Did you know that Germany recycles more than 75% of its organic waste? Sadly, in comparison, approximately 95% of the food waste in the U.S. is currently disposed of in landfills and incinerators. According to the U.S. Environmental Protection Agency, in 2012 alone, more than 36 million tons of food waste was generated, and only 5%, or about 1.8 million tons, was diverted from landfills and incinerators for composting. We as a country can do better. Waltham, MA-based company Harvest Power is helping cities across the U.S. do better now. Paul Sellew founded Harvest Power in 2008 to extract the resources found in organic waste to create productive products instead of garbage. According to the company’s website, Harvest exists to “create a more sustainable future by helping communities better manage and beneficially re-use their organic waste.” Harvest Power has 40 operations in North America that are involved in converting table scraps, restaurant grease, out-of-date supermarket produce, deli goods and yard waste into energy, fertilizer and mulch. In a recent interview with CNN Money, Harvest Power’s CEO, Kathleen Ligocki, explained, “The idea is to get rid of waste. Not put the waste into landfills, not incinerate it, which hurts our environment, but really close the organic loop and make productive products and bioenergy out of it. For 100 cubic meters of biogas you can produce about 300 kilowatts of electricity, and that will light a normal home for 10 days.” One of Harvest Power’s facilities is Energy Garden in Orlando, FL, which processes all the organic waste generated by Walt Disney World and other local businesses. Harvest Power takes the food waste and biosolids from the wastewater treatment plant and turns it into biogas, which can be converted into electricity and sold back to Disney World. The biogas is created by a process called anaerobic digestion., wherein the food waste and biosolids are commingled in a sealed digestion tank. The American Biogas Council describes it as “a series of biological processes in which microorganisms break down biodegradable material in the absence of oxygen. One of the end products is biogas, which is combusted to generate electricity and heat, or can be processed into renewable natural gas and transportation fuels.” The whole process seems like a renewable energy dream come true, and, best of all, anaerobic digestion can occur all the time. It is not dependent on the sun shining or wind power like solar and wind energy. The only downside I discovered while researching the process is some critics object to sewage sludge recycling, saying the biosolids from sewage treatment plants contain “complex mixtures of industrial chemicals, heavy metals, mercury, phthalates, flame retardants, many common drugs and pathogenic agents.” So, these biosolids should not be used as a soil amendment. More information can be found at sludgefacts.org. Harvest Power is also a Certified B Corporation. B Corporations are companies that use the power of business to solve social and environmental problems. Certified B Corporations meet higher standards of social and environmental performance, transparency and accountability. For more information about Harvest Power and the work it does nationwide, visit harvestpower.com.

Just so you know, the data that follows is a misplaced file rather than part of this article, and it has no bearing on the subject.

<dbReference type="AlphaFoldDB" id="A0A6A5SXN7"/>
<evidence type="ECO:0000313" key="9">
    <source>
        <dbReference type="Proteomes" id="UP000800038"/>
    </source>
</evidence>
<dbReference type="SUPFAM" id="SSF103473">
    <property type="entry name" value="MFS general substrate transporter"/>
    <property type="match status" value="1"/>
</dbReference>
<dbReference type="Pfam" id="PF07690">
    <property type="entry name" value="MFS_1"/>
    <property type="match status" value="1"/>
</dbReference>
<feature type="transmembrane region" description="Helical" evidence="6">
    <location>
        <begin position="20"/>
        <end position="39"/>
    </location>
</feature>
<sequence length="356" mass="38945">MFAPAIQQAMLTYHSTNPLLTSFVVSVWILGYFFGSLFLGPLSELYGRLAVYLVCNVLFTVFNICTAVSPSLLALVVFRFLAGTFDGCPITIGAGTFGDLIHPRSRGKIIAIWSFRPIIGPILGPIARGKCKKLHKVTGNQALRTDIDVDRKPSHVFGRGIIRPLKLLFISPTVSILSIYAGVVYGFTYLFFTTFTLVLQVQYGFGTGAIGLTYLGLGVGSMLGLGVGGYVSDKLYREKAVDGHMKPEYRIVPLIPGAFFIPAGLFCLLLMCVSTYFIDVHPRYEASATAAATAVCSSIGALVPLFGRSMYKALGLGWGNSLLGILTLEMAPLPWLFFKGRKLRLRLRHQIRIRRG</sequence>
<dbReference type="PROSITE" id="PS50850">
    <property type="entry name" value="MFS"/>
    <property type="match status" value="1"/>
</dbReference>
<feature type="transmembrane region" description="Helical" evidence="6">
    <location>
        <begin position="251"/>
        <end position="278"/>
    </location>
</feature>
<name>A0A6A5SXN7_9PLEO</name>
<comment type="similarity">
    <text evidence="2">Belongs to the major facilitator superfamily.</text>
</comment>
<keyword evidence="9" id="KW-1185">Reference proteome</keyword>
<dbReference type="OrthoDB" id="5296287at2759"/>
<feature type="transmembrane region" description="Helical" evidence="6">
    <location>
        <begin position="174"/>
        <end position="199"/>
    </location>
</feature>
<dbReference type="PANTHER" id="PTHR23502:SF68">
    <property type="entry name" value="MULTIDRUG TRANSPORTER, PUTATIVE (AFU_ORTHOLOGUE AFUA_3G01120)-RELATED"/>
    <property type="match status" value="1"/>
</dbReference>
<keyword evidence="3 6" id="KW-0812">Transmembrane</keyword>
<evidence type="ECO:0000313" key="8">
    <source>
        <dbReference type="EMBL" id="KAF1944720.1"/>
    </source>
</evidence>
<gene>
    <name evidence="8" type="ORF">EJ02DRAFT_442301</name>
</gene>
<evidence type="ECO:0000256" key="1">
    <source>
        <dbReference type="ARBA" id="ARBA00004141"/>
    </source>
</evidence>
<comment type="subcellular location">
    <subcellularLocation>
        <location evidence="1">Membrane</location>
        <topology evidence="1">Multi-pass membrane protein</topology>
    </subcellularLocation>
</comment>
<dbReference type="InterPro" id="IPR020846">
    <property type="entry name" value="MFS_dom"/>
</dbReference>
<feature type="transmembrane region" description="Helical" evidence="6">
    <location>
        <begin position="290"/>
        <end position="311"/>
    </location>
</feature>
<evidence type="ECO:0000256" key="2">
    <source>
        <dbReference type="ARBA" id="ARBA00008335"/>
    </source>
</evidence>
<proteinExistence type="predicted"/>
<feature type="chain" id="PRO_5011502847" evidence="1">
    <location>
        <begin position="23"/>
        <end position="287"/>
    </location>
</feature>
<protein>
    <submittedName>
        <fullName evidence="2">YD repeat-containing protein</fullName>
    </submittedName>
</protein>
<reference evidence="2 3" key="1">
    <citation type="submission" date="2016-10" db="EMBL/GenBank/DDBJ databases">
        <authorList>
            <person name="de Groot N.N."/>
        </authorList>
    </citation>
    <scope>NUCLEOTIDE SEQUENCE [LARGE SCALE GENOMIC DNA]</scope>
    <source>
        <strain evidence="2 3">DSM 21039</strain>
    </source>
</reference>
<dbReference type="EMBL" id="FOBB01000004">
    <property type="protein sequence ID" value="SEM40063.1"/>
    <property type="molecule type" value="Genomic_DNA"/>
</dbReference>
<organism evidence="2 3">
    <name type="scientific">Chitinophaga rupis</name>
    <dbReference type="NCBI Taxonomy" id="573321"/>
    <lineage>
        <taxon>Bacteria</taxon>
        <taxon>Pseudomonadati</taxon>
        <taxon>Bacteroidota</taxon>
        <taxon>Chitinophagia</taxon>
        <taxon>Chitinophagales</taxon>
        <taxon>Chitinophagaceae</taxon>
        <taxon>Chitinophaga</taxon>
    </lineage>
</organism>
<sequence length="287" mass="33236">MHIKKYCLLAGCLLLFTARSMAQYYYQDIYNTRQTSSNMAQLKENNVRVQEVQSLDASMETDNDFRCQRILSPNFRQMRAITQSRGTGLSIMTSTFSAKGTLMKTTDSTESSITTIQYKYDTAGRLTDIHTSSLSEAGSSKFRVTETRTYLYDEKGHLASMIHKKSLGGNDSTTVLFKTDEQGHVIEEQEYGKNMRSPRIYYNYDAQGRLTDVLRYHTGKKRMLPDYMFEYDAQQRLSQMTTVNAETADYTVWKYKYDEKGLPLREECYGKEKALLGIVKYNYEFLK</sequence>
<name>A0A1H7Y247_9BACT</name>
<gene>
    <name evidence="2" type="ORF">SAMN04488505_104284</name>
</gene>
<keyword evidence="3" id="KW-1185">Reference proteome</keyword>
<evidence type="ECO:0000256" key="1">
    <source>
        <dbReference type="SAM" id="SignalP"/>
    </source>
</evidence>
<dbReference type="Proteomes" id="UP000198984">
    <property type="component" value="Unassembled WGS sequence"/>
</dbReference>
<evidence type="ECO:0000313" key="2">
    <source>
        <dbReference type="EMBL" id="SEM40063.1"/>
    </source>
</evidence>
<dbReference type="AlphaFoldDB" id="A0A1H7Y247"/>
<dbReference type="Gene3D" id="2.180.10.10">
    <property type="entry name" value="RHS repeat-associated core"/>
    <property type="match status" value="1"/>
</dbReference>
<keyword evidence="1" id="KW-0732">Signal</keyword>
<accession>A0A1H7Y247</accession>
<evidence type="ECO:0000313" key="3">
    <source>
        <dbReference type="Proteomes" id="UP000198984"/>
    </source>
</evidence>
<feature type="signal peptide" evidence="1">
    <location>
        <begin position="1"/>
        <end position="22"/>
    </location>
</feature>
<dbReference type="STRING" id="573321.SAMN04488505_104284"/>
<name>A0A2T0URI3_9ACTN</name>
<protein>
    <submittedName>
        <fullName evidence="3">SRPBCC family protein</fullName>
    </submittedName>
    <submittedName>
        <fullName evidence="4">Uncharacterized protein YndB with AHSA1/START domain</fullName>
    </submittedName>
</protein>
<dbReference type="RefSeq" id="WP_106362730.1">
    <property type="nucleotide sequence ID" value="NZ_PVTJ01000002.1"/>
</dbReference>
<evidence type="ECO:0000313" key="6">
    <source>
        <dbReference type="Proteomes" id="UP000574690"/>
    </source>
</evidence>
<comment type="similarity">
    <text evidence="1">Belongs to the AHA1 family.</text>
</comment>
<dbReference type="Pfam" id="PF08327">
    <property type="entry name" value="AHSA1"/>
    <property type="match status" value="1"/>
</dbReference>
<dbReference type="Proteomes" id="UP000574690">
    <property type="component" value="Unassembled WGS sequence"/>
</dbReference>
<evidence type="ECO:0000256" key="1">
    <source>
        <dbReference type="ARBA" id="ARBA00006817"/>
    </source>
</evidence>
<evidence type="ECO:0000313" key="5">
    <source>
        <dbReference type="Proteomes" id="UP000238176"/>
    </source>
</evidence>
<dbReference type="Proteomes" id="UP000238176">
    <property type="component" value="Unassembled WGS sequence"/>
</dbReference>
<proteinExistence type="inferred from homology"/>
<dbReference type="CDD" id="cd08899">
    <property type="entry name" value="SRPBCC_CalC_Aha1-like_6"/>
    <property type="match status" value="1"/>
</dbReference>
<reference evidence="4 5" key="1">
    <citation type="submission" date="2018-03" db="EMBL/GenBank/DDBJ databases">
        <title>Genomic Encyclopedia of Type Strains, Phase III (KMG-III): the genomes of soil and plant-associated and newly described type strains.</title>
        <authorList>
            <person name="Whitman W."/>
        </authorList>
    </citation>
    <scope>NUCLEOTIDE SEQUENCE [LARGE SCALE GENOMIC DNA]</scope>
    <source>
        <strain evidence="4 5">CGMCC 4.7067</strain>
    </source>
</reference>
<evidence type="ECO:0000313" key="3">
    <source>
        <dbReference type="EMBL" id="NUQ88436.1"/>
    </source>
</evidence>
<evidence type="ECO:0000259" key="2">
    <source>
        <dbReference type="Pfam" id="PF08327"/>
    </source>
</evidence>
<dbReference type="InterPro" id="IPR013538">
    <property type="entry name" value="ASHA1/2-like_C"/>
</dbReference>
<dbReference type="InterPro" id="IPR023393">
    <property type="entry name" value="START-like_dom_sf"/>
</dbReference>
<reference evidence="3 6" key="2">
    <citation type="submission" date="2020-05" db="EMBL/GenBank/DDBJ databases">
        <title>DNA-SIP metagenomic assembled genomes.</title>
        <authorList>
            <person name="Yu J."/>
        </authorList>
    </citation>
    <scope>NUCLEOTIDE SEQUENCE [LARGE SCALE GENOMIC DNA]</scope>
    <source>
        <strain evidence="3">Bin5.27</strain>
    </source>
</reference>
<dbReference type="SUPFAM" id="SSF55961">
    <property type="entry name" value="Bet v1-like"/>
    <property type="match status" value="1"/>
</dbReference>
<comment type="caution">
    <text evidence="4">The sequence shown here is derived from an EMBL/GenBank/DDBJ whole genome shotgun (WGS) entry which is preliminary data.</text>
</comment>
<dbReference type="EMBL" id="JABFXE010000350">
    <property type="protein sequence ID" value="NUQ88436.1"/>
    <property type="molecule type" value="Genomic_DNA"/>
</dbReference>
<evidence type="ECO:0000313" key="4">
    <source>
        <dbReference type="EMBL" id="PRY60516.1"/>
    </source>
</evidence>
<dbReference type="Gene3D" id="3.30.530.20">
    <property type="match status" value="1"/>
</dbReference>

Could Biosolids Help Raise the Nation’s Recycling Rate?
Harvest Power aims to cut back on the nation’s excessive organic-material landfilling practices by harnessing organic waste for its renewable energy powers.